“Oh, immortal classic!” exclaimed an English professor of my acquaintance when I mentioned Each Peach Pear Plum, that perfect concoction of flaky, tender crust written by Allan Ahlberg, with a luscious plum filling drawn by Janet Ahlberg.
I don’t even remember how my copy arrived in our house. Probably from my favourite children’s book shop, but, let’s be honest, it could just as easily have grown up as naturally as those little sheep sprouted in the lower left corner of the cover. Some books just show up and always seem to have been there. “Oh, immortal classic!” Indeed.
I was reminded of how naturally this book just merges into our lives when visiting my cousin and her son this weekend. I think we were the ones to give them Each Peach Pear Plum— unless, of course, it just sprang up in the house one day. I can claim no credit. Either way, her son is now a year old and has already loved the book deeply for a few months. I remember it was the same way with my Changeling. It was the same way with my niece, too. My daughter and niece continue to love it, and my niece would call for “Pehpum” regularly at around 18 months. And nary a one of us is bothered by multiple readings; we are all happy to read it once or twenty times.
Here’s what I’ve spent an awfully long time trying to understand: I absolutely get why we love the book. Cinderella and the three bears and the wicked witch? It’s such a fun and clever story about all of our favourite stories! All of those stories our children definitely didn’t know before a year old! And yet– they genuinely preferred this book to many others ostensibly aimed at their age group. We were all really glad to have the book in board book form because it was cuddled and flipped through by clumsy baby hands. I get why the Changeling, a great lover of Cinderella and Jack and Jill, enjoys the book now: she loves finding her favourite characters. But let’s think for a minute about why this book might be so appealing to even the tiniest of humans.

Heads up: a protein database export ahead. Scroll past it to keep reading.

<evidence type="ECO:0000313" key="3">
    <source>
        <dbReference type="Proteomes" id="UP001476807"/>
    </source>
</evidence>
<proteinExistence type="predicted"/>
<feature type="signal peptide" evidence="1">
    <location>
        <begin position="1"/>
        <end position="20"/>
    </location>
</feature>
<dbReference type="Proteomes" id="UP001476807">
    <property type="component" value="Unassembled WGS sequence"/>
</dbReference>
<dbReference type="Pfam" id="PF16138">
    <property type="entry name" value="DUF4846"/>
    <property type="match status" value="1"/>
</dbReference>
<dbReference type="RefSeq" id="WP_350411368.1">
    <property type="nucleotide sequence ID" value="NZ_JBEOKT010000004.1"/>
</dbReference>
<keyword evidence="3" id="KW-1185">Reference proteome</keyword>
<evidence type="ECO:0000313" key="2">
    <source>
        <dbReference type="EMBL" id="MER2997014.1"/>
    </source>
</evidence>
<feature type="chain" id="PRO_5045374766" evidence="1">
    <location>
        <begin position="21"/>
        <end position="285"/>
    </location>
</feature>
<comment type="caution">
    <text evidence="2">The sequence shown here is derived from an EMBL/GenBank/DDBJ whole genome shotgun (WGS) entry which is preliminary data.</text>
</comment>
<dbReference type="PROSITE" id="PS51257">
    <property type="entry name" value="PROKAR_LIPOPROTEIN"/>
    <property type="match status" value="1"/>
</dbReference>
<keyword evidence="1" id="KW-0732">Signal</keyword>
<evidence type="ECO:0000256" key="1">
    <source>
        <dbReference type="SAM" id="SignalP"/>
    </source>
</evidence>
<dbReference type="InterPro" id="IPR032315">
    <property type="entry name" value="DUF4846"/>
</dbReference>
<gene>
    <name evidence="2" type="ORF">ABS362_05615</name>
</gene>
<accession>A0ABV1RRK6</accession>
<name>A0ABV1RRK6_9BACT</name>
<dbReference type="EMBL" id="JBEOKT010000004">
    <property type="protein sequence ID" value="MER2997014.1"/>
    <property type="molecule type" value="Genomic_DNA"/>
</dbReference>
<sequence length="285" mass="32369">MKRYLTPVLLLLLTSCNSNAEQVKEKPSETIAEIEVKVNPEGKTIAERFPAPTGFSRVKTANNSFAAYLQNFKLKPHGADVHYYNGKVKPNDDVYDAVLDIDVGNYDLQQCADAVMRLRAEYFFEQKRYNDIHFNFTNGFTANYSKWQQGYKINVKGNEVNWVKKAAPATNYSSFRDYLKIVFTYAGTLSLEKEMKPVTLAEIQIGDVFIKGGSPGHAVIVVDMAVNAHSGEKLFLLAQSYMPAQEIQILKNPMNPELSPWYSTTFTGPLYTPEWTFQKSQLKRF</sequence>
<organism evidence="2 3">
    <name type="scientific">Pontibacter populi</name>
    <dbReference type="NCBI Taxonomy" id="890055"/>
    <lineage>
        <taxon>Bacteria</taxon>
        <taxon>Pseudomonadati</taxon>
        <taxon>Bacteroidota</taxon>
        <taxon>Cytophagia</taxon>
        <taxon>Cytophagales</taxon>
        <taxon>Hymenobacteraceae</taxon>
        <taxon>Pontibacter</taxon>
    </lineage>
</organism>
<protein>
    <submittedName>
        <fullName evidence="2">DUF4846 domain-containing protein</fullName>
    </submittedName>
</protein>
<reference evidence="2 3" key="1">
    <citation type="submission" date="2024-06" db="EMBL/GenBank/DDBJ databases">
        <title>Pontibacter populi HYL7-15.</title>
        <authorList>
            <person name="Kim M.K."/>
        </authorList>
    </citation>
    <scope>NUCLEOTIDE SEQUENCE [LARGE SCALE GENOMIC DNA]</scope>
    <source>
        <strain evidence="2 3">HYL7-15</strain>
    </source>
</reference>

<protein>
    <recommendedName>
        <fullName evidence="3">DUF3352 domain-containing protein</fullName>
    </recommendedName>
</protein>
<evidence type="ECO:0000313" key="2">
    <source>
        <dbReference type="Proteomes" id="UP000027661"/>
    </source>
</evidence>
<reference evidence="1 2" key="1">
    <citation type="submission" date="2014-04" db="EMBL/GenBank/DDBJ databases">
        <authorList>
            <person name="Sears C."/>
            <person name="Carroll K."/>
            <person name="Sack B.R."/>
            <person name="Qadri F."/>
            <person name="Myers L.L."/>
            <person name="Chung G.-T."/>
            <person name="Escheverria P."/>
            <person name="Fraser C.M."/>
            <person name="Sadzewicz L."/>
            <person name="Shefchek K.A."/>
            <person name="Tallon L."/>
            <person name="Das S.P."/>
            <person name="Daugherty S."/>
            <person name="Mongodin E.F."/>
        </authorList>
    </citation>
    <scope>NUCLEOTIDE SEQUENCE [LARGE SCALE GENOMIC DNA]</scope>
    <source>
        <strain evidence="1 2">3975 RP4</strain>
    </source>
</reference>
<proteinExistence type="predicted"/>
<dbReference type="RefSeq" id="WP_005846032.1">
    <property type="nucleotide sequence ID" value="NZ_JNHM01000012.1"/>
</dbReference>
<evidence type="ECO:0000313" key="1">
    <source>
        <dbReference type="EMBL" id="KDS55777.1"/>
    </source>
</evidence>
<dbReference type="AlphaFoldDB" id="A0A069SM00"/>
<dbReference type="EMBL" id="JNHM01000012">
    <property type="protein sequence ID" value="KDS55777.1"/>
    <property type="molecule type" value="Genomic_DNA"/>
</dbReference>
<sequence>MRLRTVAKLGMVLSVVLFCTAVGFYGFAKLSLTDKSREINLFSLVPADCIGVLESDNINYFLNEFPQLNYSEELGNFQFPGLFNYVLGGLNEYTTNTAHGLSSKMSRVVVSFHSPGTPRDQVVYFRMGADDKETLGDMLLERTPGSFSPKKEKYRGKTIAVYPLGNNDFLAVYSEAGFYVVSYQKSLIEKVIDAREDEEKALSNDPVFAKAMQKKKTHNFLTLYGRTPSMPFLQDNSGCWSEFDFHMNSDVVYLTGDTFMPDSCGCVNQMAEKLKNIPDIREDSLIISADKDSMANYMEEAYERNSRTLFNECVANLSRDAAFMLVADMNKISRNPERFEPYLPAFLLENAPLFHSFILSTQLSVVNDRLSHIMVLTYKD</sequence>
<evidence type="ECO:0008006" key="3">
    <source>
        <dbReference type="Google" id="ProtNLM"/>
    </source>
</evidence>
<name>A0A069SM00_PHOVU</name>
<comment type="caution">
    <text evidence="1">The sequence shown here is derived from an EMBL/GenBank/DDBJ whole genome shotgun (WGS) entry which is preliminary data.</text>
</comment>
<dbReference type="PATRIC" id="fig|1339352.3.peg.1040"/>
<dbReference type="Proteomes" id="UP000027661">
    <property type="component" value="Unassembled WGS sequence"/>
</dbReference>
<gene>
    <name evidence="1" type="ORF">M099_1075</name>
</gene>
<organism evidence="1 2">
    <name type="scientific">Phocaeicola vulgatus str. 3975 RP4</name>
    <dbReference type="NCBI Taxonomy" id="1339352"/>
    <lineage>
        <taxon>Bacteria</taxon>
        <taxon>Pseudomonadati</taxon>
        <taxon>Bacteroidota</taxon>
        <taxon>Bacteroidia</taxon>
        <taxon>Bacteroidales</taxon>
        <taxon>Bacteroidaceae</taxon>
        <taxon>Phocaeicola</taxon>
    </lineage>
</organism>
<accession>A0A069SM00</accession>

You know, here’s where I wish I could let you into my head: I want to share some of my cross-referencing with you. Remember when I talked about Cat Valente before? Her Fairyland series and Six-Gun Snow White? I believe I gently intimated that you should drop everything and read them. She has a passage in The Boy Who Lost Fairyland about changelings and how they recognize certain patterns, certain stories, look for certain quests. If you’d read that, you’d connect it with watching that earliest process of book-love as much as I do. I don’t want to go into it too much here because I do still plan to talk about Fairyland at another point, but, without wanting to sound too much like a crazy romantic, I found myself nodding as I thought about how there were certain books which seemed to have an immediate attraction for my daughter. Each Peach Pear Plum was one of these. And, yes, yes, sure, we were going to read it anyway– if you want to be cold and logical and suggest that we indoctrinated her you can go ahead and think that. Make your grocery list at the same time. But I do think there was an attraction, a recognition of “this is for me!” there. Don’t you get that with certain books? Then why shouldn’t a child? The question I want to think about is what creates that attraction, and what is it in Each Peach Pear Plum that makes such a strong attraction for so many children?